Advertisement

CA Air Board Head To Carmakers On ZEV Rules: Back Off, Boys

Follow John

Mary Nichols, chief, California Air Resources Board

Mary Nichols, chief, California Air Resources Board

Enlarge Photo

California is the largest single market for new vehicles in the United States: more than 1.5 million vehicles are sold each year.

So when state officials speak, the auto industry has to listen.

On Tuesday, Mary Nichols spoke. She heads the powerful California Air Resources Board, which has legal authority to set emissions regulations for vehicles sold in the state.

In a speech that opened the Society of Automotive Engineers' annual World Congress, Nichols minced no words.

She suggested that two automaker trade groups should rescind a petition they filed last month with the U.S. Environmental Protection Agency, asking it to reassess California's requirements for sales of zero-emission vehicles, for which rules were adopted last year.

Those goals were drafted several years ago, and the state will stick firmly to them--with more carmakers required to sell higher volumes starting in 2015--Nichols said in January.

A writeup in The Detroit News notes that on Tuesday, Nichols termed the lawsuits nothing less than "shooting yourselves in the foot, or maybe I could say, tripping over your own halo."

That's about as blunt as any appointed official is likely to get in criticizing large, powerful, global corporations and their lobbyists.

The two trade groups, the Alliance of Automobile Manufacturers and Association of Global Automakers, contend that developing infrastructure and market conditions for specific types of cars--in this case, plug-in electric vehicles--has historically been a Federal responsibility.

California's ability to set its own emissions regulations dates back to its first efforts in the 1960s to control very high levels of photochemical smog, in the Los Angeles Basin and other areas.

Motor vehicle emissions had been identified as the predominant source of smog two decades before, but California was first to regulate tailpipe emissions--well before the U.S. Environmental Protection Agency was founded in 1970 under President Richard Nixon.

Smog in New York City

Smog in New York City

Enlarge Photo

In the Detroit News piece, Annemarie Pender, communications director for the Association of Global Automakers, is careful to acknowledge the state's legal right to set its own standards for emissions.

It's largely due to CARB's influence that the U.S. now has more aggressive corporate average fuel economy standards from now through 2025.

California established emissions limits not only on so-called "criteria emissions" (carbon monoxide, nitrous oxides, and hydrocarbons) but also greenhouse gases, primarily carbon dioxide.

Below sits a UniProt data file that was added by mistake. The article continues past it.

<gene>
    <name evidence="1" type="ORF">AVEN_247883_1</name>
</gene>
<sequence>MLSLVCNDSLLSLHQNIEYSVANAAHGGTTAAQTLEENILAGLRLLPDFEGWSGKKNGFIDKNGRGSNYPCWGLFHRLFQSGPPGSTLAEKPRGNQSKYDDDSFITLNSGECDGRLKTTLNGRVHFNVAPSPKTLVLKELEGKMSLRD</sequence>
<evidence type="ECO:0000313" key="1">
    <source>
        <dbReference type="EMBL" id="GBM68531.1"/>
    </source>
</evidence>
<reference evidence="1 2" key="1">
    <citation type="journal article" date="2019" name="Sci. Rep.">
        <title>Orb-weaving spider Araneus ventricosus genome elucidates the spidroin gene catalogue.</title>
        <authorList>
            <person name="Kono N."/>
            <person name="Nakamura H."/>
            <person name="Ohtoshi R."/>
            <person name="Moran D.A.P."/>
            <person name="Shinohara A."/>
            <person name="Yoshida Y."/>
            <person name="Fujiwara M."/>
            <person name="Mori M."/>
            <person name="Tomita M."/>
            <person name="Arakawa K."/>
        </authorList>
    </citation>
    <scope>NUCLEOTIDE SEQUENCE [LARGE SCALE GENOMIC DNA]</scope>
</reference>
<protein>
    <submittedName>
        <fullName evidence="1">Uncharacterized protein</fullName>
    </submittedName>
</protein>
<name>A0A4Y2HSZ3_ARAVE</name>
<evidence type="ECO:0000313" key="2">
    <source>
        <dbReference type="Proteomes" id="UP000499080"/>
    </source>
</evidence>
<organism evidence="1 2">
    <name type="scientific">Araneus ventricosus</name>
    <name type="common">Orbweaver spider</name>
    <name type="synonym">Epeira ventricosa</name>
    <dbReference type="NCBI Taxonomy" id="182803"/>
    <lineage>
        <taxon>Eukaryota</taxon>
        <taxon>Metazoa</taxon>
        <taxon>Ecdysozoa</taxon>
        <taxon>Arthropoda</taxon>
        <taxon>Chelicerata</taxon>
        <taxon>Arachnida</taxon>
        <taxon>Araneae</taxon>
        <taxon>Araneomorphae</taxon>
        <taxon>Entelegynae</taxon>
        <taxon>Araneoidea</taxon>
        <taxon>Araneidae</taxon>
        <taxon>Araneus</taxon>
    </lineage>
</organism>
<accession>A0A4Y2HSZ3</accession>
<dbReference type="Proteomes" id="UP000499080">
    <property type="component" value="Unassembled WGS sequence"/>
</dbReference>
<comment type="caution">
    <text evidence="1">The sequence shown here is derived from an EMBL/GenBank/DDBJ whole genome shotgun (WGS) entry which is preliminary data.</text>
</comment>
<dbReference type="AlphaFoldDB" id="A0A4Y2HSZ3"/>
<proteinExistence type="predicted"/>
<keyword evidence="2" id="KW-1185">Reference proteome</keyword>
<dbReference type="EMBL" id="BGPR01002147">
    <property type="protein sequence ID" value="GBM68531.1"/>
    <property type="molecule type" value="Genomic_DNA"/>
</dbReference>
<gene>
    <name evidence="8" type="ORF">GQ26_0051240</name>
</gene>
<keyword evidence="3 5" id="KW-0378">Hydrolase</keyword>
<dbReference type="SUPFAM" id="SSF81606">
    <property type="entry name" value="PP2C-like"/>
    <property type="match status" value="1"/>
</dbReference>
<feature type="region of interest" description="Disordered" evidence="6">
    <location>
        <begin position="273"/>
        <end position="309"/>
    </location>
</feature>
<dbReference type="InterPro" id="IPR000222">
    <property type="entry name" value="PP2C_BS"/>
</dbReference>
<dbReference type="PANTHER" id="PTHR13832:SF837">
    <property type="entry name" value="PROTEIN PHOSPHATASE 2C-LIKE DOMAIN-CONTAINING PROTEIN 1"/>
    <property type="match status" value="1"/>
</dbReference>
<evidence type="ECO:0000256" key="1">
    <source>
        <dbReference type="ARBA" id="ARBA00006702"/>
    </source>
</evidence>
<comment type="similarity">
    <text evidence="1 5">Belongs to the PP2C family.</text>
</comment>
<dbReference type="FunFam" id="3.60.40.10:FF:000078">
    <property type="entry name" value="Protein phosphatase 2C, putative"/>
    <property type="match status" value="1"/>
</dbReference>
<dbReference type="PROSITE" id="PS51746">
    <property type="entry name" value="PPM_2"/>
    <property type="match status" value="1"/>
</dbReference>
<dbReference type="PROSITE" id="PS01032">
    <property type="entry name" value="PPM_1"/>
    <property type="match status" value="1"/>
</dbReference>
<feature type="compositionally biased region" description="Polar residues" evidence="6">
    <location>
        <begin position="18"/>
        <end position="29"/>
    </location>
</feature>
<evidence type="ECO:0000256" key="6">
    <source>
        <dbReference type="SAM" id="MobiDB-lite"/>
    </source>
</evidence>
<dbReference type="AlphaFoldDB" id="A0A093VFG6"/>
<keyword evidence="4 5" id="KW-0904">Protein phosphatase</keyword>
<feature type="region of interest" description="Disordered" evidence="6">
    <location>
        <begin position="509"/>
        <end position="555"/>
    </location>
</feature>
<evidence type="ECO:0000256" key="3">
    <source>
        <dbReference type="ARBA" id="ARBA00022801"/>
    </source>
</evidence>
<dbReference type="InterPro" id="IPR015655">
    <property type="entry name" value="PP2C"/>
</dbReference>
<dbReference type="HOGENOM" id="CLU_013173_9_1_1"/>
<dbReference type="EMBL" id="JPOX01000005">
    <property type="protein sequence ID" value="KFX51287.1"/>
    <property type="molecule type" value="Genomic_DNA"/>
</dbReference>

Emissions limits go hand-in-hand with higher gas mileage, so while the rest of the world regulates tailpipe carbon emissions, the U.S. requires higher gas mileage. The effect is the same.

The much-publicized 54.5-mpg CAFE target for 2025 will actually translate to an average of about 42 mpg on new car window stickers.

+++++++++++

Follow GreenCarReports on Facebook and Twitter.

Advertisement
 
Follow Us

 

Have an opinion?

  • Posting indicates you have read this site's Privacy Policy and Terms of Use
  • Notify me when there are more comments
Comments (8)
  1. Be Strong CARB, the nation is counting on you.
     
    Post Reply
    +4
    Bad stuff?

  2. It is so refreshing to see a public servant who's not beholden to moneyed interests, and who actually demonstrates leadership in their job. My first thought was that she would be great as the Environmental Protection Agency administrator, but on second thought, I think she's getting far more accomplished right where she is.
     
    Post Reply
    +6
    Bad stuff?

  3. It is good that CARB is leading the way. Else, we wouldn't have so many "compliance" cars to try out...
     
    Post Reply
    +2
    Bad stuff?

     
  4. Even though their manufacturers are not committed to making any sort of volume, the compliance cars are serving a larger purpose. By forcing so many different models into production, the industry is able to field-test a wide variety of features and styles. The best ideas will eventually be adopted by volume manufacturers and benefit the rest of us earlier than they would have otherwise.
     
    Post Reply
    +3
    Bad stuff?

     
  5. It is good. I am NOT against "compliance" cars that you can try out by buying.

    One of those will be a "hit" and then the automakers will figure out what consumers really want at what price level... Having more choices in the lower price range is the first step toward widespread EV adoption.
     
    Post Reply
    +2
    Bad stuff?

  6. I like the trade groups saying this should be a federal responsibility, Lol! If we left this up to the federal government nothing would ever happen. I don't live in California but I'm thankful CARB exists because they are making a positive impact for all of us.
     
    Post Reply
    +2
    Bad stuff?

  7. We love Mary Nichols!
     
    Post Reply
    +1
    Bad stuff?

  8. Untill the demand is made that no emitting cars and trucks are allowed in cities the toxification of the cities will persist.
     
    Post Reply
    Vote
    Bad stuff?

 

Have an opinion? Join the conversation!

Advertisement
Advertisement

Get FREE Dealer Quotes

From dealers near you
Go!

Find Green Cars

Go!

Advertisement

 
© 2014 Green Car Reports. All Rights Reserved. Green Car Reports is published by High Gear Media. Send us feedback. Stock photography by izmo, Inc.
Advertisement